Annette's estranged husband comes over so that he can see the children. He states that he would like to take their eldest, Sam, on holiday. Annette refuses because Sam isn't interested in spending time with her father and her ex-husband does not want to care for the younger daughter. Sam overhears the ensuing argument and as a result runs away from her father when he tries to talk to her at the park. After stopping behind a nearby building, she bumps into Randy who convinces her that her mom instructed him to pick her up.
Randy takes Sam to a remote cabin in the woods and keeps her there, not allowing her to call home while calling her 'Johnny'. After what appears to be three days, Randy starts driving back to the suburb in an attempt to recreate the night that all of the characters' lives intersected. However, when the beer he asks Sam to hand him doesn't explode, he appears to realize that the person in the back seat is Sam, not his brother, who was named Johnny.
Esther eventually gets to the final two in the radio contest, only to pull out at the last moment after nearly three days of physical and emotional taxation. Julie becomes angry and runs off. Jim, angry at what he feels is an inadequate second place prize, becomes violent and wrecks the area. He gets chased off by Bobby, Helen's son, who works as the mall security guard. Esther, who finally becomes aware of how much she has neglected her daughter, goes home and tearfully suffocates her son. Jim returns home, and Randy lets Sam go home. Helen almost cheats on her husband, but after making a last minute phone call eventually returns home having done nothing.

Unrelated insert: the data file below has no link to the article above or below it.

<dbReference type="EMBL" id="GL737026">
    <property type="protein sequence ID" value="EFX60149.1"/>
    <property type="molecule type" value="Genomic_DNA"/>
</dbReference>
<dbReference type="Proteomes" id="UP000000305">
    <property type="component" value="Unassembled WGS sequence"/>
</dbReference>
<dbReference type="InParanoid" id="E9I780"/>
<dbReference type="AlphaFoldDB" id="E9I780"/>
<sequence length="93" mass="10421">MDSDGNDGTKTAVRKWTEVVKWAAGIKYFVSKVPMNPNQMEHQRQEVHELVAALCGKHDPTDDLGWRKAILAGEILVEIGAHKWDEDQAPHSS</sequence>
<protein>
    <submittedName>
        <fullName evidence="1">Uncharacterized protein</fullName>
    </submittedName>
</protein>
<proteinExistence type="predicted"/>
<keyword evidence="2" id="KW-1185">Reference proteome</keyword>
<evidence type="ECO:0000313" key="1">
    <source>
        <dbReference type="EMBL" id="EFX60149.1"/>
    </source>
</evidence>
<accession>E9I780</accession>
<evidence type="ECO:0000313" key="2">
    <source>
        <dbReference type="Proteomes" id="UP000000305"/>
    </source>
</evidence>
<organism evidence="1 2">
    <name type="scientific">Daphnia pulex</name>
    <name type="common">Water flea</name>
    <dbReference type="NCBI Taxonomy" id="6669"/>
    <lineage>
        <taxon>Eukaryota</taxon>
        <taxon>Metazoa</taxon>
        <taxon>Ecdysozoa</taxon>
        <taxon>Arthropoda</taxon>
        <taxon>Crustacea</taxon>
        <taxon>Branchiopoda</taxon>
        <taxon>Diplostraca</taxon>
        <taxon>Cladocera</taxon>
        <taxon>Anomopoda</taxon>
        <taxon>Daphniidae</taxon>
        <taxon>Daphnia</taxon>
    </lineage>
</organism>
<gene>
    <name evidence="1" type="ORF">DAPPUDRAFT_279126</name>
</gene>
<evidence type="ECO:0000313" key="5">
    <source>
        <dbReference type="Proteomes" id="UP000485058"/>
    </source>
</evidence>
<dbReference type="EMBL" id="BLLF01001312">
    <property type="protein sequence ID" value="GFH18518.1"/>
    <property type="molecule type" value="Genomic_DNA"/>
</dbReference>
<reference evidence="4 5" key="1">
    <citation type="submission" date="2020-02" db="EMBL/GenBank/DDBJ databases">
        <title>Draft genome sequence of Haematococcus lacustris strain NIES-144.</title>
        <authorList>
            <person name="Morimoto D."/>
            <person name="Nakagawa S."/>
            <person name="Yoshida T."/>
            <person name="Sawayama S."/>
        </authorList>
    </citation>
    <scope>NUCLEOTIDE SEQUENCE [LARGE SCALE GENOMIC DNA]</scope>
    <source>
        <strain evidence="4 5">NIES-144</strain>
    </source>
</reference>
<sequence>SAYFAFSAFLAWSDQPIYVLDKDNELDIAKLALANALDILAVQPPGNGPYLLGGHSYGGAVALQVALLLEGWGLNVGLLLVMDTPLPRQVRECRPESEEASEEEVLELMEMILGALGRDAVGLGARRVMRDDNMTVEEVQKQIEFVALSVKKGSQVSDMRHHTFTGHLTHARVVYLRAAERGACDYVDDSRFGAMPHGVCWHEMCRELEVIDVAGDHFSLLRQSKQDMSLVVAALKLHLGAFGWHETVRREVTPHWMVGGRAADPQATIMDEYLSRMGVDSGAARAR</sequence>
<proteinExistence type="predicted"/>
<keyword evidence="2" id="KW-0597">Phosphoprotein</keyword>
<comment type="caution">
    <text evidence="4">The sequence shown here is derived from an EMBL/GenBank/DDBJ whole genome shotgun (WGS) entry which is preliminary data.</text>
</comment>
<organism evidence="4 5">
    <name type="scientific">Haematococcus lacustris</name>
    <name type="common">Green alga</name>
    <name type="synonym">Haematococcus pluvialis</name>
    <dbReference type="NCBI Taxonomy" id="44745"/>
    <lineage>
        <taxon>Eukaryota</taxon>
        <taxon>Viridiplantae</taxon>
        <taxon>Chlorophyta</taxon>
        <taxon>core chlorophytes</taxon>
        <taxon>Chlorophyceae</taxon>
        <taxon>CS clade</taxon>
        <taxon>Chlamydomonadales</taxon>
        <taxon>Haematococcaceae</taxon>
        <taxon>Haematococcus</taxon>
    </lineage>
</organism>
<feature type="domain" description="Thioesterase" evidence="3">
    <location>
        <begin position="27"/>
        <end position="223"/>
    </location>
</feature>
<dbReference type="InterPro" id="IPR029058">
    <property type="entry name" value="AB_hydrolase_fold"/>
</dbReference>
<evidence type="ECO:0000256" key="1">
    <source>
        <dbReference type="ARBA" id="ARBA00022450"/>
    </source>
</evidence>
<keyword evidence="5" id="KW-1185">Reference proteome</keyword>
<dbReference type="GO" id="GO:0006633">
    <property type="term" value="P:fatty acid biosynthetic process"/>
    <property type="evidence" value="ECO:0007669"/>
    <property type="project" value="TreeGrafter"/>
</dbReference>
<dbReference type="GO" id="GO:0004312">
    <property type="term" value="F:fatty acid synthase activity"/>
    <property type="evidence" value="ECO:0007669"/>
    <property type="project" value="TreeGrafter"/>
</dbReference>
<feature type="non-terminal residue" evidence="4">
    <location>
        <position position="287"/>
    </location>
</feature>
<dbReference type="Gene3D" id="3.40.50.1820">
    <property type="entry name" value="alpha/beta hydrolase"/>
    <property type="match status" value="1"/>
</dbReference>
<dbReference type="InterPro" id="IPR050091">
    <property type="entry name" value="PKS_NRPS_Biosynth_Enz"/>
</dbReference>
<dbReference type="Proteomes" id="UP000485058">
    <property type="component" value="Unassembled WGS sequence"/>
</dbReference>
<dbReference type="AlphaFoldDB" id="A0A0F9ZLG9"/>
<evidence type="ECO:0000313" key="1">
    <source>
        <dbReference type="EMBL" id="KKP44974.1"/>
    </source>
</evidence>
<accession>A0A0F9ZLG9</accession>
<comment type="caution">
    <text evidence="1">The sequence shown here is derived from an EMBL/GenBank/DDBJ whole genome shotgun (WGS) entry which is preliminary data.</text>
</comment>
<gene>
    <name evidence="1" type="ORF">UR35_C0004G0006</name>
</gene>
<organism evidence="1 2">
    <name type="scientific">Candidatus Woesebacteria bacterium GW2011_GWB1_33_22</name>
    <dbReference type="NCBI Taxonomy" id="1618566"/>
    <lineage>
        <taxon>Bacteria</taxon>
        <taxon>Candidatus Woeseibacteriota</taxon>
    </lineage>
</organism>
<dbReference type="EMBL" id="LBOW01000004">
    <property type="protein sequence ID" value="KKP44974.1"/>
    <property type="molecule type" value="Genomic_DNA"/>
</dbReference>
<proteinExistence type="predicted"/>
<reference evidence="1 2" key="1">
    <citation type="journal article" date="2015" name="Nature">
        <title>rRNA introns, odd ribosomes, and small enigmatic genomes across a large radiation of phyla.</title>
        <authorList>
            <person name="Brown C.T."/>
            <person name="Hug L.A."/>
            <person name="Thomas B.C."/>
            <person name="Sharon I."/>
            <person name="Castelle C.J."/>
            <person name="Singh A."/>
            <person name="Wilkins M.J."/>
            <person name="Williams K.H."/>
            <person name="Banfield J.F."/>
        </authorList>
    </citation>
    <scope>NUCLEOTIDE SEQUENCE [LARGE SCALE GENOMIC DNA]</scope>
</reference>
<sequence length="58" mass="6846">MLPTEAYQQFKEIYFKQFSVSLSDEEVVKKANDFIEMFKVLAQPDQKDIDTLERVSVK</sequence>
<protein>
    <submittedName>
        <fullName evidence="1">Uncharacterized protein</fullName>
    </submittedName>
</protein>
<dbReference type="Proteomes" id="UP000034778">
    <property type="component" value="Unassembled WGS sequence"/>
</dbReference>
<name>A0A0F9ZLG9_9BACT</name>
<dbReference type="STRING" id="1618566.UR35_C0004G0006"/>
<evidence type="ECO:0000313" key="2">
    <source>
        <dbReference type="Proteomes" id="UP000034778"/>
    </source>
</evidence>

It is revealed in a flashback what caused the car crash which put Paul in a coma, and killed Johnny. Randy, Paul, and Randy's younger brother Johnny were traveling in a car after a gig that Paul's band played. Johnny gave Randy and Paul beers which were secretly shaken, so that they exploded on Paul, who was driving. Another car, carrying Julie and Bobby, came from the opposite direction, speeding to rush Julie home after an impromptu tryst so that Julie wouldn't get in trouble for violating her curfew. Both drivers became distracted, both cars had to swerve to avoid one another, and Paul's car crashed and flipped over. The guilt that has consumed Randy and Julie both, throughout the film, is shown to have originated from them believing that they were to blame for the crash.
The final scenes of the movie show the characters coming to heightened understandings of impacts of events in their lives and the choices they've made, and lastly, the interconnectedness of the families profiled.
- Glenn Close as Esther Gold
- Dermot Mulroney as Jim Train
- Jessica Campbell as Julie Gold
- Patricia Clarkson as Annette Jennings
- Joshua Jackson as Paul Gold
- Moira Kelly as Susan Train
- Robert Klein as Howard Gold
- Timothy Olyphant as Randy
- Mary Kay Place as Helen Christianson
- Kristen Stewart as Sam Jennings
- Alex House as Jake Train
- Charlotte Arnold as Sally Christianson
- Aaron Ashmore as Bobby Christianson
- C. David Johnson as Wayne Christianson